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Planes Fly Again in US - 2001-09-13


The U.S. government has re-opened the country's civil aviation system with increased security, two days after hijacked airliners were used in terrorist attacks in New York and Washington.

The pace of air transportation may slow as a result of the new security measures. U.S. Transportation Secretary Norman Mineta swiftly halted all U.S. civil air transportation Tuesday, after hijacked airliners crashed into New York's World Trade Center towers and the U.S. Defense Department. Air traffic controllers immediately guided about 2,100 flights that were in the air at the time to the nearest airports.

Now, Mr. Mineta says the re-opening of national airspace to commercial and private flights is good news for the economy.

But, he warns that civil aviation cannot be returned to normal instantly. In an effort to forestall further terrorist airline hijackings, he says, airports will resume business and flights scheduled on a case-by-case basis, only after tough new security precautions are met. "We experienced an unprecedented assault on our commercial aviation system," the secretary said. "In times such as these, we will use all available resources to ensure the safety of our travelers. From this day forward, we are operating with tightened security."

The new rules require airport terminals to be cleared of people and thoroughly searched before re-opening. Check-ins can occur only inside terminals, not at curbside, or away from airports, as before. Only passengers with valid tickets may pass through security checkpoints, and before they board, aircraft will be searched. No knives or any other cutting devices will be allowed in boarding areas, or aircraft.

Secretary Mineta says the Transportation Department will deploy uniformed federal officers from the Treasury and Justice Departments to airports nationwide. They will include immigration and border patrol agents. "The added presence of these officers will augment our existing heightened security procedures, serving as a visible reminder of our strong commitment to protect the safety of the American people and the traveling public," Mr. Mineta said.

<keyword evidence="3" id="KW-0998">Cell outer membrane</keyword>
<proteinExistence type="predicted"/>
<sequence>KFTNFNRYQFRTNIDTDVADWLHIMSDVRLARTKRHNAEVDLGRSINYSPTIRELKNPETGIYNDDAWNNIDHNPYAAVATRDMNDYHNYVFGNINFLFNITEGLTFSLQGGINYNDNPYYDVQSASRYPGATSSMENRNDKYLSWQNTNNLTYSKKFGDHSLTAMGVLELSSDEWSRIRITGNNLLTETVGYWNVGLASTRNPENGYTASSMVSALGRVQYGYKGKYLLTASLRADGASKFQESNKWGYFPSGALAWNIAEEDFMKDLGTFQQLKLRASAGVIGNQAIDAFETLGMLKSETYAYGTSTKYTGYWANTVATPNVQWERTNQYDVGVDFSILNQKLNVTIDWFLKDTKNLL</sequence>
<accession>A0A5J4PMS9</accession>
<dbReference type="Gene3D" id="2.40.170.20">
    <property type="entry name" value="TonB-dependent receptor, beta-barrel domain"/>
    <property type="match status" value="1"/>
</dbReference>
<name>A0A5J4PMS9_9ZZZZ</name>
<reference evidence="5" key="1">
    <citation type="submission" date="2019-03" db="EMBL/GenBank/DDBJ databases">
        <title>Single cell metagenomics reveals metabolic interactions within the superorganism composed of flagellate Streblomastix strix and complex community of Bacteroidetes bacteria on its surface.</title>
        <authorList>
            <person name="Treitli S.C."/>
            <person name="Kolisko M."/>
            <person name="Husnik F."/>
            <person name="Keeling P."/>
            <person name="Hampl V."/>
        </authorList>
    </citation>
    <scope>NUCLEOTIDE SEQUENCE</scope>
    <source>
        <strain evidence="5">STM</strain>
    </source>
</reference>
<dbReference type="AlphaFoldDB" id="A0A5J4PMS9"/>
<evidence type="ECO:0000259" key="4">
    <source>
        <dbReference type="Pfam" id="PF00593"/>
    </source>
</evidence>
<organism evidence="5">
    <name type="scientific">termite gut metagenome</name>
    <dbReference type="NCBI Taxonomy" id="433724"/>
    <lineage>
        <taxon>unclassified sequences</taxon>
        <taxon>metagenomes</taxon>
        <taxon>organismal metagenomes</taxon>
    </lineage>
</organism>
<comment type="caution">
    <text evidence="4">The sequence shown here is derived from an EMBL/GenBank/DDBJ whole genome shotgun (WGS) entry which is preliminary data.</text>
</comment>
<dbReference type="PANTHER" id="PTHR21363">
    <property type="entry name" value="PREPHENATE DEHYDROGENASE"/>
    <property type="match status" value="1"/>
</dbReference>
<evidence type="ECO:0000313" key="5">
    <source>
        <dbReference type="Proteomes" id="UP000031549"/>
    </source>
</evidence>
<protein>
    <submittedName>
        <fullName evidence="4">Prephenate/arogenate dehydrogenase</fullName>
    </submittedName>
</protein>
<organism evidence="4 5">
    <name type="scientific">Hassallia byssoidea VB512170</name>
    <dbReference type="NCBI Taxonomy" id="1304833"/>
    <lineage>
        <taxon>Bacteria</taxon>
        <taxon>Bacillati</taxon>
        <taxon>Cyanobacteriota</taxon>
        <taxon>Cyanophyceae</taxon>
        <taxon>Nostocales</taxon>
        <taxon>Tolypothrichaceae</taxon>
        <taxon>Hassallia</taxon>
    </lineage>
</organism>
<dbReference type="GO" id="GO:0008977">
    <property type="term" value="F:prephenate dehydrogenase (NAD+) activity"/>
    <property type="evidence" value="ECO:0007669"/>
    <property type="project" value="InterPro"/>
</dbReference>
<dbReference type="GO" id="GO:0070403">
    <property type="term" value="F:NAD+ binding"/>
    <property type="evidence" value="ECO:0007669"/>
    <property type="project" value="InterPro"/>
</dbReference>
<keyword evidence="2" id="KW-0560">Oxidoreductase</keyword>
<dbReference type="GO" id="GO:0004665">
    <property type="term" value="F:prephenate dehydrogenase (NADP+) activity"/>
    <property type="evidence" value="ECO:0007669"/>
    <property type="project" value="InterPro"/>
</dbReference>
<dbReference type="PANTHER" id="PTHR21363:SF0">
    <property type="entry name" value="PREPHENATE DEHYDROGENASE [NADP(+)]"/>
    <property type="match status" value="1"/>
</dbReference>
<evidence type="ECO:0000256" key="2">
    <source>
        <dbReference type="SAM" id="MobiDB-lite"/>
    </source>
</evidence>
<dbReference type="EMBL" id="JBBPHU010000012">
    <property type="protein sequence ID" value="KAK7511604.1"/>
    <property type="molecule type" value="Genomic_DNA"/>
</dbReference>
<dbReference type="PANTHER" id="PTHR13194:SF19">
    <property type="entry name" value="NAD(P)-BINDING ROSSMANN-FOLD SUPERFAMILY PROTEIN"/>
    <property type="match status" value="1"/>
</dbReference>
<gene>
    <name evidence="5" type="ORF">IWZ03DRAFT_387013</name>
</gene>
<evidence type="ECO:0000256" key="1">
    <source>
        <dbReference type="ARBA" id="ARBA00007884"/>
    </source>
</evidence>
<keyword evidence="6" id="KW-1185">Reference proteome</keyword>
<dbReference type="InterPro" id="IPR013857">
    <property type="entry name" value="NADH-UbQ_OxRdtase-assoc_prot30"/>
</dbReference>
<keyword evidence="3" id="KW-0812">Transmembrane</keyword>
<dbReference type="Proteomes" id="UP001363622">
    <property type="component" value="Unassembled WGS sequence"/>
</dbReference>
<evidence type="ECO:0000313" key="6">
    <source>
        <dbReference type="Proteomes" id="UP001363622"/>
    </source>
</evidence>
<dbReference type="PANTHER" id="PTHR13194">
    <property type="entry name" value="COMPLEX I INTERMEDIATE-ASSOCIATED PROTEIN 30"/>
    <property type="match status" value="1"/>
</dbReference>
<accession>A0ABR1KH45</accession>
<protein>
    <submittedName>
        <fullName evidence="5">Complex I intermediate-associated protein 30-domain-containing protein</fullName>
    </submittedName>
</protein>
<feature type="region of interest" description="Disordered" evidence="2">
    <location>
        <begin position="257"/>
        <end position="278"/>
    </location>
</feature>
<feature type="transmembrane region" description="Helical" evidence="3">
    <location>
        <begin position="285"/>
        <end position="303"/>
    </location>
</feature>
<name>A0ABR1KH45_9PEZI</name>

In addition, Mr. Mineta has asked defense officials to provide elite U.S. army anti-terrorist troops, known as Delta forces, to supplement the federal agents, and possibly assist the corps of air marshals - armed officials who board selected aircraft.

His department is reviewing every security procedure in the entire civil aviation system. For the longer term, Mr. Mineta is considering whether to federalize the airport employees, who screen passengers and carry-on baggage. "We will not allow this enemy to win the war by restricting our freedom of mobility," the transportation secretary said.

A Transportation Department spokeswoman said the tightened security measures are sure to affect flight schedules. Secretary Mineta urged passengers to be patient with them, and to allow extra time at the airport before flights are scheduled to depart.

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